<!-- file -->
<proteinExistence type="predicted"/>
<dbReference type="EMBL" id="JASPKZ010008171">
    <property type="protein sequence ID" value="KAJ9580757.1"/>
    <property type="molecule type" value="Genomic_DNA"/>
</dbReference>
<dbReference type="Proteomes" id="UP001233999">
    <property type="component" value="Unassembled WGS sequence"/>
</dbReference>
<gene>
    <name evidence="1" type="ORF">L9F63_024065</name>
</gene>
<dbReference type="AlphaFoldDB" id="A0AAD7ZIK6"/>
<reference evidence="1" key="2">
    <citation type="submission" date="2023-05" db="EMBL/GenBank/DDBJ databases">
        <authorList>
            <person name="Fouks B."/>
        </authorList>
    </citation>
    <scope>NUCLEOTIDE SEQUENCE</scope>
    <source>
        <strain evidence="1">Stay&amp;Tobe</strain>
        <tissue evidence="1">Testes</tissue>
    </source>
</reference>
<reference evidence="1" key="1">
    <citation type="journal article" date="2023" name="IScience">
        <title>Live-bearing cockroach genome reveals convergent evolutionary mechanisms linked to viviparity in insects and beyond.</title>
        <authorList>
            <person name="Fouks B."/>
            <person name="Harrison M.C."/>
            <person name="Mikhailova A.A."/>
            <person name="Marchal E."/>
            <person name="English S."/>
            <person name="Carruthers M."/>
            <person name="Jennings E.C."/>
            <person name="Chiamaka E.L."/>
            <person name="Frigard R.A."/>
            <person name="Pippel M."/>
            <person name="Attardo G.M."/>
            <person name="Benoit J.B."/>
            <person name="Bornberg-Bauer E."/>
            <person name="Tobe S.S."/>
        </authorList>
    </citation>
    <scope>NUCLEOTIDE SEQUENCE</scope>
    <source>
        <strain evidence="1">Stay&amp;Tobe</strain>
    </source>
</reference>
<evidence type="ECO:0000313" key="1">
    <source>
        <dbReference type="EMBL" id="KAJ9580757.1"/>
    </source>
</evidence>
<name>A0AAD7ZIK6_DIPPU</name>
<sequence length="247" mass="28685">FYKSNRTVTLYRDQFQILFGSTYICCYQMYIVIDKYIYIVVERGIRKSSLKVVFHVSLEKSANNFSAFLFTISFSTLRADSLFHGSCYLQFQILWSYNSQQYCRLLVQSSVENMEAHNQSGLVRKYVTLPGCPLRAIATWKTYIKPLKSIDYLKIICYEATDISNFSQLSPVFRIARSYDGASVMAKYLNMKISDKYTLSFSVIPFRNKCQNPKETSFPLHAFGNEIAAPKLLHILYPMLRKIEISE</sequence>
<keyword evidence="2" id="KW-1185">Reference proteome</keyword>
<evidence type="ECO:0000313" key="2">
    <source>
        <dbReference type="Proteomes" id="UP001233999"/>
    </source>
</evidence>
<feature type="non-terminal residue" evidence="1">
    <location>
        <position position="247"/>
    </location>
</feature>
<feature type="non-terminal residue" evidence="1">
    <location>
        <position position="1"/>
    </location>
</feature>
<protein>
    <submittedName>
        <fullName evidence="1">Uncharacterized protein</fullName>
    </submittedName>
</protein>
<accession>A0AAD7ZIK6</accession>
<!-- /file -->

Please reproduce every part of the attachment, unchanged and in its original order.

<proteinExistence type="predicted"/>
<dbReference type="EMBL" id="JASPKZ010008171">
    <property type="protein sequence ID" value="KAJ9580757.1"/>
    <property type="molecule type" value="Genomic_DNA"/>
</dbReference>
<dbReference type="Proteomes" id="UP001233999">
    <property type="component" value="Unassembled WGS sequence"/>
</dbReference>
<gene>
    <name evidence="1" type="ORF">L9F63_024065</name>
</gene>
<dbReference type="AlphaFoldDB" id="A0AAD7ZIK6"/>
<reference evidence="1" key="2">
    <citation type="submission" date="2023-05" db="EMBL/GenBank/DDBJ databases">
        <authorList>
            <person name="Fouks B."/>
        </authorList>
    </citation>
    <scope>NUCLEOTIDE SEQUENCE</scope>
    <source>
        <strain evidence="1">Stay&amp;Tobe</strain>
        <tissue evidence="1">Testes</tissue>
    </source>
</reference>
<reference evidence="1" key="1">
    <citation type="journal article" date="2023" name="IScience">
        <title>Live-bearing cockroach genome reveals convergent evolutionary mechanisms linked to viviparity in insects and beyond.</title>
        <authorList>
            <person name="Fouks B."/>
            <person name="Harrison M.C."/>
            <person name="Mikhailova A.A."/>
            <person name="Marchal E."/>
            <person name="English S."/>
            <person name="Carruthers M."/>
            <person name="Jennings E.C."/>
            <person name="Chiamaka E.L."/>
            <person name="Frigard R.A."/>
            <person name="Pippel M."/>
            <person name="Attardo G.M."/>
            <person name="Benoit J.B."/>
            <person name="Bornberg-Bauer E."/>
            <person name="Tobe S.S."/>
        </authorList>
    </citation>
    <scope>NUCLEOTIDE SEQUENCE</scope>
    <source>
        <strain evidence="1">Stay&amp;Tobe</strain>
    </source>
</reference>
<evidence type="ECO:0000313" key="1">
    <source>
        <dbReference type="EMBL" id="KAJ9580757.1"/>
    </source>
</evidence>
<name>A0AAD7ZIK6_DIPPU</name>
<sequence length="247" mass="28685">FYKSNRTVTLYRDQFQILFGSTYICCYQMYIVIDKYIYIVVERGIRKSSLKVVFHVSLEKSANNFSAFLFTISFSTLRADSLFHGSCYLQFQILWSYNSQQYCRLLVQSSVENMEAHNQSGLVRKYVTLPGCPLRAIATWKTYIKPLKSIDYLKIICYEATDISNFSQLSPVFRIARSYDGASVMAKYLNMKISDKYTLSFSVIPFRNKCQNPKETSFPLHAFGNEIAAPKLLHILYPMLRKIEISE</sequence>
<keyword evidence="2" id="KW-1185">Reference proteome</keyword>
<evidence type="ECO:0000313" key="2">
    <source>
        <dbReference type="Proteomes" id="UP001233999"/>
    </source>
</evidence>
<feature type="non-terminal residue" evidence="1">
    <location>
        <position position="247"/>
    </location>
</feature>
<feature type="non-terminal residue" evidence="1">
    <location>
        <position position="1"/>
    </location>
</feature>
<protein>
    <submittedName>
        <fullName evidence="1">Uncharacterized protein</fullName>
    </submittedName>
</protein>
<accession>A0AAD7ZIK6</accession>